A great pair of walking shoes
People are funny about their shoe preferences, so while I can try to sell you on my favorite pairs for travel, you’ll really have to follow your gut and your feet as to what the best options will be for your own walking situation. What I will recommend is finding a shoe that’s versatile, something you can put a bunch of miles on, but also pair with a sundress or jeans or a bathing suit as needed. I made the mistake of packing lime green tennis shoes for hiking in the Cinque Terre. They were comfortable shoes, but I wasn’t going to pair them with my skirt and blouse the day we walked across Rome to the Vatican. They essentially became useless with half the clothing I packed. The shoes I did put a hundred miles on? My TOMS, which paired with everything I packed, and might have even held up on the walking trails of Vernazza had I given them the chance! I’ve worn through my TOMS, and this year I’m taking a pair of Taos that came very highly recommended, along with a pair of Adidas that are sporty, but also neutral enough to pair with capris or a skirt and not feel totally weird about it. My point is, look for a shoe you’re comfortable to walk around and wear around in any city, with any outfit. My picks:
I’m not going to pretend that the threat of pickpocketing while traveling isn’t real, and drawing attention to yourself as a tourist might make you more of a target for such behavior. Thus it’s obviously important to travel smart and be aware of your surroundings. I mentioned that I carried a crossbody bag when we toured in the city. This year I found a small, used Travelon bag that I’ll pack in my suitcase, and then use as my purse when we tour. Travelon is a great brand for people who are nervous about travel theft. It has an anti-slash construction and lockable zippers and closures to deter pickpocketing and for extra piece of mind. We also used slim, minimalist wallets throughout the trip. The wallets held just enough for the day: some cash, a credit card, entry tickets to museums or attractions, etc. I tucked mine into my crossbody bag, and never worried about it. My husband carried his in the front pocket of his pants or shorts, and it was low profile enough to lay flat and not draw attention to itself. We never had an issue.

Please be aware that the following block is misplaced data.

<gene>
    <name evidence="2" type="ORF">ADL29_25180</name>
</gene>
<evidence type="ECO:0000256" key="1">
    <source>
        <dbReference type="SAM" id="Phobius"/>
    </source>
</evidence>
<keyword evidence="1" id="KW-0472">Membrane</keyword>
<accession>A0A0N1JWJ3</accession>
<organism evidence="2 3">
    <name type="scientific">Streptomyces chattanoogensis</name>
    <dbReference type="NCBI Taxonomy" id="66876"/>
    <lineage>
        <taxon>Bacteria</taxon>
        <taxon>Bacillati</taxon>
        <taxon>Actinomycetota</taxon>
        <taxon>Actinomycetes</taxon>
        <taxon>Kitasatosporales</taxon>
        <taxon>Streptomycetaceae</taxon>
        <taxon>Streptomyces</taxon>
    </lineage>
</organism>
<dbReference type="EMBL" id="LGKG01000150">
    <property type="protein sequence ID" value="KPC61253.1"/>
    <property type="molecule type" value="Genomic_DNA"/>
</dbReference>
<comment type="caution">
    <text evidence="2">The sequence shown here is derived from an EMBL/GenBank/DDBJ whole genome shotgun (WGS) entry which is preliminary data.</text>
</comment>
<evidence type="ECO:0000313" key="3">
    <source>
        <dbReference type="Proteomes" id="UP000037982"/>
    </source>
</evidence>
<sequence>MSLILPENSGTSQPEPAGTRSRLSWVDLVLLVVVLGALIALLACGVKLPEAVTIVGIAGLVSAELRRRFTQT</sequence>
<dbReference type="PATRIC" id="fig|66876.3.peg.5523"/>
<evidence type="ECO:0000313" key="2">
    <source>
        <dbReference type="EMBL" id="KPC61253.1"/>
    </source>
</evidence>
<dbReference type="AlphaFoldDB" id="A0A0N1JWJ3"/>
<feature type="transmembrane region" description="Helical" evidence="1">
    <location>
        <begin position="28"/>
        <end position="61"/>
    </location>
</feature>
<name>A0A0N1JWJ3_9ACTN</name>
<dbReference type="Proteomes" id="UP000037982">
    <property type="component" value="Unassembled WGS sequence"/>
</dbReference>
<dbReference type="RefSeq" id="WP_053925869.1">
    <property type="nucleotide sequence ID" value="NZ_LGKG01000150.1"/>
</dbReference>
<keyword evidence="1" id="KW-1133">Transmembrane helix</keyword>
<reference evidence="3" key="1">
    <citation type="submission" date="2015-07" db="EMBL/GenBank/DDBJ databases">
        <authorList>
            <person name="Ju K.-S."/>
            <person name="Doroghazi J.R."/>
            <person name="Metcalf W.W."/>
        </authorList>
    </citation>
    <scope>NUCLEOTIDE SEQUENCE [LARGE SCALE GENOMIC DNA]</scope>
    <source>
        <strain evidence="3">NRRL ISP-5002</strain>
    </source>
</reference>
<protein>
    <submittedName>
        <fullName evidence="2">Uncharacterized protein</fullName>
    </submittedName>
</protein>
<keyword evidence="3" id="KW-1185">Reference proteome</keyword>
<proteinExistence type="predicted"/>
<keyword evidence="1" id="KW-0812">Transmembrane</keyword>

My simplified jewelry basics
I don’t wear a ton of fancy jewelry normally, but I simplify even more when I travel. I don’t even wear my diamond engagement ring/wedding band set overseas, not because I think someone’s going to steal it, but because where would I even start to try and find it if it disappeared on the beach, or while hiking in the mountains, or navigating a foreign airport? I get that these things could happen in daily life as well, or when traveling around Minnesota or the USA, but it’s just one more thing that I don’t want to have to worry about while also navigating airports, language barriers, itineraries, etc. A little jewelry can dress up the evening and/or be downplayed into casual wear with very little effort. Here are my essential jewelry take-alongs: a watch, short pendant, long necklace, silver hoop earrings (the most versatile piece of jewelry in the world!), signature bracelet, wedding ring. Mine are all pretty travel friendly pieces. Check the captions for descriptions.
These few things are really just the tip of the packing iceberg. Of course you’ll also be counting out how many t-shirts, pants, dresses, socks, bras, swimsuits, etc. to bring along, and double checking other vacation essentials. My packing list is, as I’ve mentioned, extensive. But these things definitely made everything easier: the packing, navigating airports, organizing all our stuff, planning outfits, keeping things secure and close at hand, and they’re going back with me this time, because they were that good and that worth it the first time!